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Business Development

Why You Should Survey Your Clients

Understanding your clients’ views of your firm can help you build a more successful firm, but where do you start? Learn how to build a great customer survey:

Do your clients like you? Do they think your firm provides good service? Do they trust the work you do to be accurate? Do you provide timely service? Do they perceive your services as a good value? Are you at risk of losing them to a competitor?

If you aren’t asking your clients these questions (and several more), then how do you know where your firm is excelling with clients, and just as importantly, where you need to improve your service to them?

Understanding your clients’ views of your firm can help you build a more successful firm, but where do you start? There are several ways to build a survey, and they can be long and detailed or, preferably, shorter and to the point.

Quantifiable Score Surveys

The shortest type of survey is often known as the Net Promoter Score, which asks only one question: On a scale of 1-10, how likely is the client to recommend your firm to a colleague or friend? With only one question, it is the most likely to get responses. With numeric values, it is also possible to get an average quantifiable score. These are best for measuring overall client satisfaction.

Similar to the Net Promoter Score is the Customer Satisfaction Score, which asks clients how pleased they were with a specific service or experience with the firm. “How satisfied were you with the tax preparation process this year?” These are generally scored from 1-5, thus also providing a quantifiable score. These can provide a better measure on the quality of your firm’s customer service.

Sometimes visual ratings can also be used, such as smiley faces, stars, or thumbs up or down. Although visual, these are generally directly translatable into a quantifiable score: If the range is 1-5 stars, that’s easy. But numeric values can also be assigned to smile faces or thumb directions.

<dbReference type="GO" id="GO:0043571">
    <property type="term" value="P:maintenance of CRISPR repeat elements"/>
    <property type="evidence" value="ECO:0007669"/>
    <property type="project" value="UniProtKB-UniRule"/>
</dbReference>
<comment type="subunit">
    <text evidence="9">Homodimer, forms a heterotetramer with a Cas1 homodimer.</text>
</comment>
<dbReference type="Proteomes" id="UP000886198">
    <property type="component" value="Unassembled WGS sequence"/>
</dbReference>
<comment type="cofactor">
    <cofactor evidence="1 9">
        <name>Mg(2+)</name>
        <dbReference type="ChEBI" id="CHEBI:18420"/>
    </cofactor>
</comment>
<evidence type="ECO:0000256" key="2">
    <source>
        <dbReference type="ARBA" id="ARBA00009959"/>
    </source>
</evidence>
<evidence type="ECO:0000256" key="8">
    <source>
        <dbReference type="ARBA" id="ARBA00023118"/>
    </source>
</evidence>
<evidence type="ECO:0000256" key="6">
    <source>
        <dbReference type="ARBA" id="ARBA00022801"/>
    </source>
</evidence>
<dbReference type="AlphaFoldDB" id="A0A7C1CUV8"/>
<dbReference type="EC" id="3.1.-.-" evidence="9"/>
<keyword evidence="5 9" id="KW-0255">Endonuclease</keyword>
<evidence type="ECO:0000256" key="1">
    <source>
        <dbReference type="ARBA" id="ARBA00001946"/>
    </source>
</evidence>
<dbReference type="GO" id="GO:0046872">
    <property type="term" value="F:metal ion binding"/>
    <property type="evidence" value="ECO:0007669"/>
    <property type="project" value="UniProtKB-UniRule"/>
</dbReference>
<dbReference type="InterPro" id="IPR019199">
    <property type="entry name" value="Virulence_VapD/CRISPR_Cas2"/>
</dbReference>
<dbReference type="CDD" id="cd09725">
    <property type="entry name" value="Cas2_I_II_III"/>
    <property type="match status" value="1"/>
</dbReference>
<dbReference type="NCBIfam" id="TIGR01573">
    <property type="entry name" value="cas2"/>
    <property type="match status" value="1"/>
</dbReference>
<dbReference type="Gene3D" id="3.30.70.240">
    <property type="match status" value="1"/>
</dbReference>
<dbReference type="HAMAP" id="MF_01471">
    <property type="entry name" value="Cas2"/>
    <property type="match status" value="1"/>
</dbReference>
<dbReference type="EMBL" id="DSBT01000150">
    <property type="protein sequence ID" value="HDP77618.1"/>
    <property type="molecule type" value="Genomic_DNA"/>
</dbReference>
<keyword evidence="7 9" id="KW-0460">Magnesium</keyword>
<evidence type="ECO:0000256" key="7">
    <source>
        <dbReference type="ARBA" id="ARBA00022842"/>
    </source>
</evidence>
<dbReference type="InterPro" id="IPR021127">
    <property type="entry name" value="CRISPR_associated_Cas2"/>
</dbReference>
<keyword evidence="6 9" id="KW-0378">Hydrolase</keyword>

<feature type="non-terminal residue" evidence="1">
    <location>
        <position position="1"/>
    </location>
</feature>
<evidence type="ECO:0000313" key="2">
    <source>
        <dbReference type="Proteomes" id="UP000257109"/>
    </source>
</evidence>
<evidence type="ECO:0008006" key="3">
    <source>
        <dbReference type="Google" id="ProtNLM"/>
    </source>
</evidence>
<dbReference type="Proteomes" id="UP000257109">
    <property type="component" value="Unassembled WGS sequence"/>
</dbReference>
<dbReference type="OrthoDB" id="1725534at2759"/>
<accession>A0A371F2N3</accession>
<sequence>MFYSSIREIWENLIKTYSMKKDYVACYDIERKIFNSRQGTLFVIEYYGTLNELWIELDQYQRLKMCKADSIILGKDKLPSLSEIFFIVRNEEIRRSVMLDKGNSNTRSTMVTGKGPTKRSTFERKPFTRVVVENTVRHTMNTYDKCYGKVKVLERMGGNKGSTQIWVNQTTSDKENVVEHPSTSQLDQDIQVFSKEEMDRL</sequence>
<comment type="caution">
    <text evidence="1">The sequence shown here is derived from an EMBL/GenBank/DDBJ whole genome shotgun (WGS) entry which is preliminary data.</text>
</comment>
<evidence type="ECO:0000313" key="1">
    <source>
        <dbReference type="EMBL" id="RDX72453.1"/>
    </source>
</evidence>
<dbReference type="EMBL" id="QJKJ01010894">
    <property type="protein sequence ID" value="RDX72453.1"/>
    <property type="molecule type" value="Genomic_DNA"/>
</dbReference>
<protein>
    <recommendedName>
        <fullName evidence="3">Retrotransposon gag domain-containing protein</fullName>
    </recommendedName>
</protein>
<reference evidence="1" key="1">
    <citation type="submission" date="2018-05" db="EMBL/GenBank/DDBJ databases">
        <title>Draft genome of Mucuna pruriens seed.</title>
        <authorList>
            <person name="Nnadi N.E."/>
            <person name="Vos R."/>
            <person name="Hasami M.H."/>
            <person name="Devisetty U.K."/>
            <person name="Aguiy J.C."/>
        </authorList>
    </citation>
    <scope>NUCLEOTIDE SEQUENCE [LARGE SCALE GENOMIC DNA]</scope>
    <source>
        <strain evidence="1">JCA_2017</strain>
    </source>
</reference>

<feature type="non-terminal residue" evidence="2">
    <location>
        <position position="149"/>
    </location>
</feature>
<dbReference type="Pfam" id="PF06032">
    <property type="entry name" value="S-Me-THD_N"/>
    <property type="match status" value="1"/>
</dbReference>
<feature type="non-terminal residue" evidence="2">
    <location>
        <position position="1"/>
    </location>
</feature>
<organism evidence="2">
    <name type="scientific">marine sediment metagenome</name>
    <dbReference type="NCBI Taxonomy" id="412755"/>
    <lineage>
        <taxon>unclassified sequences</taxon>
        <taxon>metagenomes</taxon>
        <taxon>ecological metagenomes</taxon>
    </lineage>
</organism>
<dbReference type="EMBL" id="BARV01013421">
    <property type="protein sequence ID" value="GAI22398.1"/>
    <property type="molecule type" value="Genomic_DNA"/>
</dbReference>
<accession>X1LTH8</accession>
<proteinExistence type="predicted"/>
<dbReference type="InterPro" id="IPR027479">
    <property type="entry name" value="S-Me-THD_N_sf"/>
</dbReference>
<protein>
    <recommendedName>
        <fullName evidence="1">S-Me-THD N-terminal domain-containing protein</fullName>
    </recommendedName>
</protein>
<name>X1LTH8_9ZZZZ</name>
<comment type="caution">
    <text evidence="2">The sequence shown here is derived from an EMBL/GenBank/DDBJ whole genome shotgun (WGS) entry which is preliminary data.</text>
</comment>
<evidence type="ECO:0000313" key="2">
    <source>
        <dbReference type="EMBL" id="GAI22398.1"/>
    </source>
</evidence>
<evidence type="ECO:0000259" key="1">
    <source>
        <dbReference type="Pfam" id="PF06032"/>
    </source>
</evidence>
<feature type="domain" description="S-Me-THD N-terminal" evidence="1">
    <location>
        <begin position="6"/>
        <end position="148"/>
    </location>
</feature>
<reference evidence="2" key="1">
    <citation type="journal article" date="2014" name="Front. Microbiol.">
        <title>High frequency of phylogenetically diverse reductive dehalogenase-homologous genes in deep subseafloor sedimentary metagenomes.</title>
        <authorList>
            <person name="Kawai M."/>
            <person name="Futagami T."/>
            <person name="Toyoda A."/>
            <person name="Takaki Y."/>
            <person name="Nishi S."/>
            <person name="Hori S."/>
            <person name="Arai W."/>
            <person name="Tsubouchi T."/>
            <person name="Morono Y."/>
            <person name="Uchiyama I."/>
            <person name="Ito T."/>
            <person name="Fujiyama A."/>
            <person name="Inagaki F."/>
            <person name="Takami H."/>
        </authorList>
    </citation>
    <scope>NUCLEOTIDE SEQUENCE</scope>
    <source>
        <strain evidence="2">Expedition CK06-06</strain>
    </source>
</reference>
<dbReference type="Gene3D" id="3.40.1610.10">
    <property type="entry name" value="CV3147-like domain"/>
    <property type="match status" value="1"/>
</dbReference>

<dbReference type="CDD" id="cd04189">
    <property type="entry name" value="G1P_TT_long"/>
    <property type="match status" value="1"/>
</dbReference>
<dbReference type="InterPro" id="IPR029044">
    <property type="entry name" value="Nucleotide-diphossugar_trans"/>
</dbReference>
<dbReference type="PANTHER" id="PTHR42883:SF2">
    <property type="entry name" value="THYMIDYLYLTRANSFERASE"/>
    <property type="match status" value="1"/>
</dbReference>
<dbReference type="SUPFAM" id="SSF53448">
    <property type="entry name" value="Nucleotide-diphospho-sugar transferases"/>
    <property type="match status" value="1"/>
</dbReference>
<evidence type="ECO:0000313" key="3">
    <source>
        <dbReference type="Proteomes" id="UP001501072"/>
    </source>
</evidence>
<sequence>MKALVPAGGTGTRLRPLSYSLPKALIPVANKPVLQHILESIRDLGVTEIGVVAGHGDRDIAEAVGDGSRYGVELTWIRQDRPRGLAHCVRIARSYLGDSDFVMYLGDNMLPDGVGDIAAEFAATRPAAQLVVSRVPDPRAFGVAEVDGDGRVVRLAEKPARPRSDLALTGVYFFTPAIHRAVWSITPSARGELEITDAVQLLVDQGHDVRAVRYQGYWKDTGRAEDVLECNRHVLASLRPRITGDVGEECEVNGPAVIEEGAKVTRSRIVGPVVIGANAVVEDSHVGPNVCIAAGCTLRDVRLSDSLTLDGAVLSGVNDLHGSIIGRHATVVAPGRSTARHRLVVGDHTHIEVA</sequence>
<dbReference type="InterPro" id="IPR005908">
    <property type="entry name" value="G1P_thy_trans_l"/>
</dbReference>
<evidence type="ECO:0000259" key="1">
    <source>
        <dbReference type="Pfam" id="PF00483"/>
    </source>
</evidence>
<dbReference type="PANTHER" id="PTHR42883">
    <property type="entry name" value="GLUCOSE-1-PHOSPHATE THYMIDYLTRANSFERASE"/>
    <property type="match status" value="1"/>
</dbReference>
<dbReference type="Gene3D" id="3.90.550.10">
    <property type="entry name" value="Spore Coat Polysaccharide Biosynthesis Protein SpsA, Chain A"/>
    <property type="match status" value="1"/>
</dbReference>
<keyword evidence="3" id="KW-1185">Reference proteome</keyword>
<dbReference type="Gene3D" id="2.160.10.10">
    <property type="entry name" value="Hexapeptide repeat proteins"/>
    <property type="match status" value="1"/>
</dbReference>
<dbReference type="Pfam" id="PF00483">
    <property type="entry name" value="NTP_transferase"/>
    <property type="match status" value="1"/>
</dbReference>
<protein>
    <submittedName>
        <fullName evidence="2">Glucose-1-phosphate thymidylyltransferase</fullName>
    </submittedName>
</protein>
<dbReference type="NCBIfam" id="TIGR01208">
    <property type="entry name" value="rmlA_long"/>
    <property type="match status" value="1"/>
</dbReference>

Qualitative Questions

While the above quantitative surveys can give a number value to your firm’s reputation or client service, they are limited in providing more depth. A qualitative component to your surveys can tell you “why” someone feels a certain way, with more detail on their experience.

Adding more subjective, open-ended questions may result in less completion rates of the surveys, but can provide a better understanding of your clients. For instance, asking them what they liked best or least about certain processes or engagements. What could your firm do better? Would you like us to prepare your taxes again next year? Why did you choose our firm?  Are there additional services we can provide you? Would you like more information on _____?

Building Your Surveys

Most business email management systems that are used for newsletter development also include options for adding polls. Simple plug-ins can also be added to your firm’s website. Or firms can add a survey question or two to their electronic invoices. Collecting the data digitally makes it much quicker to analyze, as well as more convenient for the clients.

Social Media Polls

Firms may also use online polls through social media, which can be much simpler and free, with the added benefit of generating some new leads. Other benefits include audience reach, additional analysis tools, and increased engagement. Check out this article with tips on social media polls from CPA Practice Advisor’s marketing guru.

Other Benefits of Surveys

In addition to gaining feedback on your clients’ perception of your firm, the surveys can give the clients a way to feel engaged, that their opinions are welcomed, and you will address them, all of which can increase loyalty.

Polling Your Staff About Your Clients

When developing questions to ask your clients about your firm, it may also be a good time to have your staff assess the quality of clients. Applying the same quantifiable questions, you could have your staff assign scores of 1-10 for each client they work with, as far as whether they would recommend that client. Or, how satisfied staff were when working with client ABC on a specific engagement, such as their latest tax compliance work. Or specifically, how timely was the client with providing source documents, etc.

Finally, add in some of the qualitative: What could client XYZ do better to make our engagements and our service to them better? Which contact at the client is the easiest to work with? Are there additional services they need, but don’t know they need? What could they do to be a better client?

The Rewards

Asking your clients (and your staff) for feedback can be occasionally painful, but overall is one of the most rewarding ways to assess your firm’s service, professionalism and reputation. They will feel respected, especially if you make genuine efforts to address their concerns.

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